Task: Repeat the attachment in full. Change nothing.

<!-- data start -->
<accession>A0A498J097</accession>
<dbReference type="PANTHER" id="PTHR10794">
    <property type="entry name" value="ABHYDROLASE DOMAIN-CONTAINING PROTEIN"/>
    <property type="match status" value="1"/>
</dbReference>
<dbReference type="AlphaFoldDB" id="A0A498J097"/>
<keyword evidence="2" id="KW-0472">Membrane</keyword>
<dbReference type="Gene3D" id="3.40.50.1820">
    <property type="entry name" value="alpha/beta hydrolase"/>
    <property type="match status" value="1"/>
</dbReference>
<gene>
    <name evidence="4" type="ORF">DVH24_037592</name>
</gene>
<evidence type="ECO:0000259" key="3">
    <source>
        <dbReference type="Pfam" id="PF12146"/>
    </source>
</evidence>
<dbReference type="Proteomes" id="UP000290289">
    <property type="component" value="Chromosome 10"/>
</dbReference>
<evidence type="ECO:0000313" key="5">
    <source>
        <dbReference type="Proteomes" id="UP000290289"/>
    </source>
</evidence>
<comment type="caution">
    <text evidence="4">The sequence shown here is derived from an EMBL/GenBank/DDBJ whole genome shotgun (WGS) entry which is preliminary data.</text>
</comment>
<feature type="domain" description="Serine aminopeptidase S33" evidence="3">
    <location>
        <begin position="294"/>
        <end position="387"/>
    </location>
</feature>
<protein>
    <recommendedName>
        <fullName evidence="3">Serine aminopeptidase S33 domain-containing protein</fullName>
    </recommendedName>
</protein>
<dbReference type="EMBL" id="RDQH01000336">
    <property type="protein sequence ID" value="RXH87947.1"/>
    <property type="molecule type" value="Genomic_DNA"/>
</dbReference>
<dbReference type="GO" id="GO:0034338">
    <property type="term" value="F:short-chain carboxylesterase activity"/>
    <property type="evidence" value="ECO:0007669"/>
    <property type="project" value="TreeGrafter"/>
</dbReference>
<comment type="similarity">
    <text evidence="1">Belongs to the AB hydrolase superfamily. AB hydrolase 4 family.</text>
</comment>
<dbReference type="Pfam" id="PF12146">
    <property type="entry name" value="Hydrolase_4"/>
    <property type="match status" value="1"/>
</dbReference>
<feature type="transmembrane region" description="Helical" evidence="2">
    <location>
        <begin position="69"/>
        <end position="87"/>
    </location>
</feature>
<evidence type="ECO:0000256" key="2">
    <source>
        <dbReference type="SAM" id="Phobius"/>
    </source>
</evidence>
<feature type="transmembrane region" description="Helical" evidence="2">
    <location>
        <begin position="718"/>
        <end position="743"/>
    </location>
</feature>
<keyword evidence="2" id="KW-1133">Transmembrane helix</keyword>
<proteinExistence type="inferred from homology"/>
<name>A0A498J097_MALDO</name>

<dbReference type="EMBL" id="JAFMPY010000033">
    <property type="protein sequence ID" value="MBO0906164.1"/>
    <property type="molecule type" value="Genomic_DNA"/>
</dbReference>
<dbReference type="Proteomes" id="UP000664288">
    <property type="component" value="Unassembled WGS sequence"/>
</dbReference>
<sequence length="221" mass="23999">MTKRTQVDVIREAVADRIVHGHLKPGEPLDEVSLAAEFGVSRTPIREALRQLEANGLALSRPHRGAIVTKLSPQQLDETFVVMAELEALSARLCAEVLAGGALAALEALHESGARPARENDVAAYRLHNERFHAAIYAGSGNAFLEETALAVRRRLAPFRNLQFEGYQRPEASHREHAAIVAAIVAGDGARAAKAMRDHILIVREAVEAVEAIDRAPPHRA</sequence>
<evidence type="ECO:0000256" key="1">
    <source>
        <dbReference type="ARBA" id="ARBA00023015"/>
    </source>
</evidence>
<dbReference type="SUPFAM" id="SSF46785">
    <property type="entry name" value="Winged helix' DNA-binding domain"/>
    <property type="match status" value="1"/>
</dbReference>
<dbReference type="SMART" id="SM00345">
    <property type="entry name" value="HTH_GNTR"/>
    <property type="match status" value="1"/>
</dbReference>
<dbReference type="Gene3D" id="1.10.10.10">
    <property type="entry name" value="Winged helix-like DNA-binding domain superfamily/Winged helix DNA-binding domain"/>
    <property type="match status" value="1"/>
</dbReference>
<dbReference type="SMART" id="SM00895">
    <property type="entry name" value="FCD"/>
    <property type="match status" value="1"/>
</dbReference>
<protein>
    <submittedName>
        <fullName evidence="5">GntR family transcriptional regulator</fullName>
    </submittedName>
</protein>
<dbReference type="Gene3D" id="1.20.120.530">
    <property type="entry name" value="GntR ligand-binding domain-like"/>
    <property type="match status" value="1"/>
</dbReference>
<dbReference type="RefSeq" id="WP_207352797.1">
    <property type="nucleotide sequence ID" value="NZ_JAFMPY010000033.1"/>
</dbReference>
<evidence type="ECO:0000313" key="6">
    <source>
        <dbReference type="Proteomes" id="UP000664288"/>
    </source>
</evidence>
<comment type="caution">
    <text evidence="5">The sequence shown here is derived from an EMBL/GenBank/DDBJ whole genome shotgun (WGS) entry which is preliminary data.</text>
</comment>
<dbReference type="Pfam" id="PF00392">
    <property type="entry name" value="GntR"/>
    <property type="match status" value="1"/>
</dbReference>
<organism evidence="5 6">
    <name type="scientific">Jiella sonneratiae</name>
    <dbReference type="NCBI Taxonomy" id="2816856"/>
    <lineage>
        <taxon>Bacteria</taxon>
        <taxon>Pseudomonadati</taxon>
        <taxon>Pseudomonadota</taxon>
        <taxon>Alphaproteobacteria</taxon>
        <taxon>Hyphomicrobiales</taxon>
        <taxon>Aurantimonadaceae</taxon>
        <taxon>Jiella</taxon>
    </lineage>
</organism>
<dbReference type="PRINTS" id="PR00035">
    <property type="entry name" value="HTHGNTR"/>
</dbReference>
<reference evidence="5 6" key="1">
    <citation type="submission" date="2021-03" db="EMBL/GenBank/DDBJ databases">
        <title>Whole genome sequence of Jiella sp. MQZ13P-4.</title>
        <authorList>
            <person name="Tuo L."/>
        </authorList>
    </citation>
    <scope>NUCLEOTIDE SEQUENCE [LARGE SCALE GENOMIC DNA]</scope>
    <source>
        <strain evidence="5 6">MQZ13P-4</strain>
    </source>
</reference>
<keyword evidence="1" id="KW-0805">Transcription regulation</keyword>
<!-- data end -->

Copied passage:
<accession>A0A498J097</accession>
<dbReference type="PANTHER" id="PTHR10794">
    <property type="entry name" value="ABHYDROLASE DOMAIN-CONTAINING PROTEIN"/>
    <property type="match status" value="1"/>
</dbReference>
<dbReference type="AlphaFoldDB" id="A0A498J097"/>
<keyword evidence="2" id="KW-0472">Membrane</keyword>
<dbReference type="Gene3D" id="3.40.50.1820">
    <property type="entry name" value="alpha/beta hydrolase"/>
    <property type="match status" value="1"/>
</dbReference>
<gene>
    <name evidence="4" type="ORF">DVH24_037592</name>
</gene>
<evidence type="ECO:0000259" key="3">
    <source>
        <dbReference type="Pfam" id="PF12146"/>
    </source>
</evidence>
<dbReference type="Proteomes" id="UP000290289">
    <property type="component" value="Chromosome 10"/>
</dbReference>
<evidence type="ECO:0000313" key="5">
    <source>
        <dbReference type="Proteomes" id="UP000290289"/>
    </source>
</evidence>
<comment type="caution">
    <text evidence="4">The sequence shown here is derived from an EMBL/GenBank/DDBJ whole genome shotgun (WGS) entry which is preliminary data.</text>
</comment>
<feature type="domain" description="Serine aminopeptidase S33" evidence="3">
    <location>
        <begin position="294"/>
        <end position="387"/>
    </location>
</feature>
<protein>
    <recommendedName>
        <fullName evidence="3">Serine aminopeptidase S33 domain-containing protein</fullName>
    </recommendedName>
</protein>
<dbReference type="EMBL" id="RDQH01000336">
    <property type="protein sequence ID" value="RXH87947.1"/>
    <property type="molecule type" value="Genomic_DNA"/>
</dbReference>
<dbReference type="GO" id="GO:0034338">
    <property type="term" value="F:short-chain carboxylesterase activity"/>
    <property type="evidence" value="ECO:0007669"/>
    <property type="project" value="TreeGrafter"/>
</dbReference>
<comment type="similarity">
    <text evidence="1">Belongs to the AB hydrolase superfamily. AB hydrolase 4 family.</text>
</comment>
<dbReference type="Pfam" id="PF12146">
    <property type="entry name" value="Hydrolase_4"/>
    <property type="match status" value="1"/>
</dbReference>
<feature type="transmembrane region" description="Helical" evidence="2">
    <location>
        <begin position="69"/>
        <end position="87"/>
    </location>
</feature>
<evidence type="ECO:0000256" key="2">
    <source>
        <dbReference type="SAM" id="Phobius"/>
    </source>
</evidence>
<feature type="transmembrane region" description="Helical" evidence="2">
    <location>
        <begin position="718"/>
        <end position="743"/>
    </location>
</feature>
<keyword evidence="2" id="KW-1133">Transmembrane helix</keyword>
<proteinExistence type="inferred from homology"/>
<name>A0A498J097_MALDO</name>

<dbReference type="EMBL" id="JAFMPY010000033">
    <property type="protein sequence ID" value="MBO0906164.1"/>
    <property type="molecule type" value="Genomic_DNA"/>
</dbReference>
<dbReference type="Proteomes" id="UP000664288">
    <property type="component" value="Unassembled WGS sequence"/>
</dbReference>
<sequence length="221" mass="23999">MTKRTQVDVIREAVADRIVHGHLKPGEPLDEVSLAAEFGVSRTPIREALRQLEANGLALSRPHRGAIVTKLSPQQLDETFVVMAELEALSARLCAEVLAGGALAALEALHESGARPARENDVAAYRLHNERFHAAIYAGSGNAFLEETALAVRRRLAPFRNLQFEGYQRPEASHREHAAIVAAIVAGDGARAAKAMRDHILIVREAVEAVEAIDRAPPHRA</sequence>
<evidence type="ECO:0000256" key="1">
    <source>
        <dbReference type="ARBA" id="ARBA00023015"/>
    </source>
</evidence>
<dbReference type="SUPFAM" id="SSF46785">
    <property type="entry name" value="Winged helix' DNA-binding domain"/>
    <property type="match status" value="1"/>
</dbReference>
<dbReference type="SMART" id="SM00345">
    <property type="entry name" value="HTH_GNTR"/>
    <property type="match status" value="1"/>
</dbReference>
<dbReference type="Gene3D" id="1.10.10.10">
    <property type="entry name" value="Winged helix-like DNA-binding domain superfamily/Winged helix DNA-binding domain"/>
    <property type="match status" value="1"/>
</dbReference>
<dbReference type="SMART" id="SM00895">
    <property type="entry name" value="FCD"/>
    <property type="match status" value="1"/>
</dbReference>
<protein>
    <submittedName>
        <fullName evidence="5">GntR family transcriptional regulator</fullName>
    </submittedName>
</protein>
<dbReference type="Gene3D" id="1.20.120.530">
    <property type="entry name" value="GntR ligand-binding domain-like"/>
    <property type="match status" value="1"/>
</dbReference>
<dbReference type="RefSeq" id="WP_207352797.1">
    <property type="nucleotide sequence ID" value="NZ_JAFMPY010000033.1"/>
</dbReference>
<evidence type="ECO:0000313" key="6">
    <source>
        <dbReference type="Proteomes" id="UP000664288"/>
    </source>
</evidence>
<comment type="caution">
    <text evidence="5">The sequence shown here is derived from an EMBL/GenBank/DDBJ whole genome shotgun (WGS) entry which is preliminary data.</text>
</comment>
<dbReference type="Pfam" id="PF00392">
    <property type="entry name" value="GntR"/>
    <property type="match status" value="1"/>
</dbReference>
<organism evidence="5 6">
    <name type="scientific">Jiella sonneratiae</name>
    <dbReference type="NCBI Taxonomy" id="2816856"/>
    <lineage>
        <taxon>Bacteria</taxon>
        <taxon>Pseudomonadati</taxon>
        <taxon>Pseudomonadota</taxon>
        <taxon>Alphaproteobacteria</taxon>
        <taxon>Hyphomicrobiales</taxon>
        <taxon>Aurantimonadaceae</taxon>
        <taxon>Jiella</taxon>
    </lineage>
</organism>
<dbReference type="PRINTS" id="PR00035">
    <property type="entry name" value="HTHGNTR"/>
</dbReference>
<reference evidence="5 6" key="1">
    <citation type="submission" date="2021-03" db="EMBL/GenBank/DDBJ databases">
        <title>Whole genome sequence of Jiella sp. MQZ13P-4.</title>
        <authorList>
            <person name="Tuo L."/>
        </authorList>
    </citation>
    <scope>NUCLEOTIDE SEQUENCE [LARGE SCALE GENOMIC DNA]</scope>
    <source>
        <strain evidence="5 6">MQZ13P-4</strain>
    </source>
</reference>
<keyword evidence="1" id="KW-0805">Transcription regulation</keyword>